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Food Sensitivity Tests?

Discussion in 'Addressing Biotoxin, Chemical & Food Sensitivities' started by Timaca, Nov 1, 2012.

  1. Timaca

    Timaca Senior Member

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    Hi~ I am interested in a blood test that identifies food sensitivities. I would appreciate recommendations, websites, experiences with such testing, etc.

    Thanks in advance,
    Timaca :)
     
  2. Sparrow

    Sparrow Senior Member

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    I found mine very useful.

    When I was researching, the company with the most credible feedback, consistency, etc. seemed to be YorkTest (I believe that's what it was called - it's the one with the apple logo).

    That said, I got mine done through a different lab since it was the one my naturopath worked with, and I found the results quite accurate. Mine was done via Rocky Mountain Analytics, I believe.
     
  3. taniaaust1

    taniaaust1

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    Ive heard that some labs are far more accurate with their testing of this then some other labs (you can use two different labs and get quite different results). So I highly suggest that for whatever lab you use for their test you get good recommendations for it.
     
  4. xchocoholic

    xchocoholic Senior Member

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    I've benefitted from labs and watching for reactions. Tests won't always pick up intolerances.
    And sometimes reactions are difficult to find. For ex, I have no idea what's causing my oi but it's responding to
    allergy meds.

    My doc used Genova and now metametrix. Tc ... X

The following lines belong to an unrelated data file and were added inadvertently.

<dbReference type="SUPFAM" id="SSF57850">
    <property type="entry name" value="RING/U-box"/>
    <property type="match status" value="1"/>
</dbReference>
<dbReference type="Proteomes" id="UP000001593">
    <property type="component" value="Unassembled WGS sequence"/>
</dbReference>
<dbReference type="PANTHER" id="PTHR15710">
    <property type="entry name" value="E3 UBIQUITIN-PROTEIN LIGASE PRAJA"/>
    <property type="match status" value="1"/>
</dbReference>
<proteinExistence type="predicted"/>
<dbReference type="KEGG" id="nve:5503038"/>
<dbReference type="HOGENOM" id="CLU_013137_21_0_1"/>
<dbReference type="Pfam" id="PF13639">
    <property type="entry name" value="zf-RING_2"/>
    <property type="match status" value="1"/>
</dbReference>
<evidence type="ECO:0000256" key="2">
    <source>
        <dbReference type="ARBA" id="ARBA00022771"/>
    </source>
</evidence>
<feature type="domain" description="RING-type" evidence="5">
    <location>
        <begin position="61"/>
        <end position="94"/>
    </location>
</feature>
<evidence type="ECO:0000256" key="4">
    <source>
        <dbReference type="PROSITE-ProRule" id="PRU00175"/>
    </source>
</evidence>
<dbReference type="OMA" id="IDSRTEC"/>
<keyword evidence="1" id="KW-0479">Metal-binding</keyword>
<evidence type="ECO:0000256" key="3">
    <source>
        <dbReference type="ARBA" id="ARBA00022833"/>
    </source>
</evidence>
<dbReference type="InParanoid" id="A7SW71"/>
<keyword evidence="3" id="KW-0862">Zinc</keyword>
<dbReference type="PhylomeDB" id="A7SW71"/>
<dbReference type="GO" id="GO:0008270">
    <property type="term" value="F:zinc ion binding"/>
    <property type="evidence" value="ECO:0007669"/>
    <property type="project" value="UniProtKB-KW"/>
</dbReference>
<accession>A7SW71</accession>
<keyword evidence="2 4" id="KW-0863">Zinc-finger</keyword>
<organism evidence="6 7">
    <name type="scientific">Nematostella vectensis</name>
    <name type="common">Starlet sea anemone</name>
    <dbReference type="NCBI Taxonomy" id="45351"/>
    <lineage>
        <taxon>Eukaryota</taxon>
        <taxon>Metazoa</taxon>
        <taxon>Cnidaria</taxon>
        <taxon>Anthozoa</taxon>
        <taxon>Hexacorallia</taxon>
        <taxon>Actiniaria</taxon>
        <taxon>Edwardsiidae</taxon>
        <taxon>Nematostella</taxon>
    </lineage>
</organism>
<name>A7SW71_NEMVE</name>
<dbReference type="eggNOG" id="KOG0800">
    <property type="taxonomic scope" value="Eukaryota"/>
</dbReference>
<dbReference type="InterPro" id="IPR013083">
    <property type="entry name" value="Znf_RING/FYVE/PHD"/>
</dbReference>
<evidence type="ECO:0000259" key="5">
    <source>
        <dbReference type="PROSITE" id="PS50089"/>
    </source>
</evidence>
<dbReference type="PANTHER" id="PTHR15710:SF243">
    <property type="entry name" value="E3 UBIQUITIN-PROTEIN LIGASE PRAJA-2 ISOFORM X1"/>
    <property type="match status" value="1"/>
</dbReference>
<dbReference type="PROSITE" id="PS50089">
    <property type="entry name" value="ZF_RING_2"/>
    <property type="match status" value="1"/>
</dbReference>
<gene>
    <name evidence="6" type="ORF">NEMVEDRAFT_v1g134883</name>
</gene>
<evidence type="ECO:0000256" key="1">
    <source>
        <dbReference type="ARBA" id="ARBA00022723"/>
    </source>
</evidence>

5. Sparrow

    Sparrow Senior Member

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    That is a good point. The blood tests caught my allergies and food-related immune reactions, but there is a set of other foods that causes gut problems for different reasons. So there was still some trial and error involved, but it was a good starting point in what to cut out for me.
     
  6. Valentijn

    Valentijn Activity Level: 3

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    I found it pretty useful too. It didn't pick up a couple things I react to by swelling for a day or two, but it picked up things that cause me to swell for a few hours. So maybe some different mechanisms going on in my reactions to foods, and the test only picked up one kind.

    But it did seem pretty accurate - it caught cranberries, sesame, and soy, also bananas which I knew about before (and had the shorter-term reaction to). It listed pretty much all dairy, especially casein but I don't seem to have much reaction to that - so I'm not sure if I really react strongly to whey, or that just got picked up because I'd been eating a ton of casein protein drinks.

    Either way, it's good info to have, especially if you're reacting to a lot of things and having trouble figuring out where to start. Then you can eliminate all of those things and see if GI/immune symptoms improve, and see if you need to try a more restrictive elimination diet for a bit.
     
  7. MishMash

    MishMash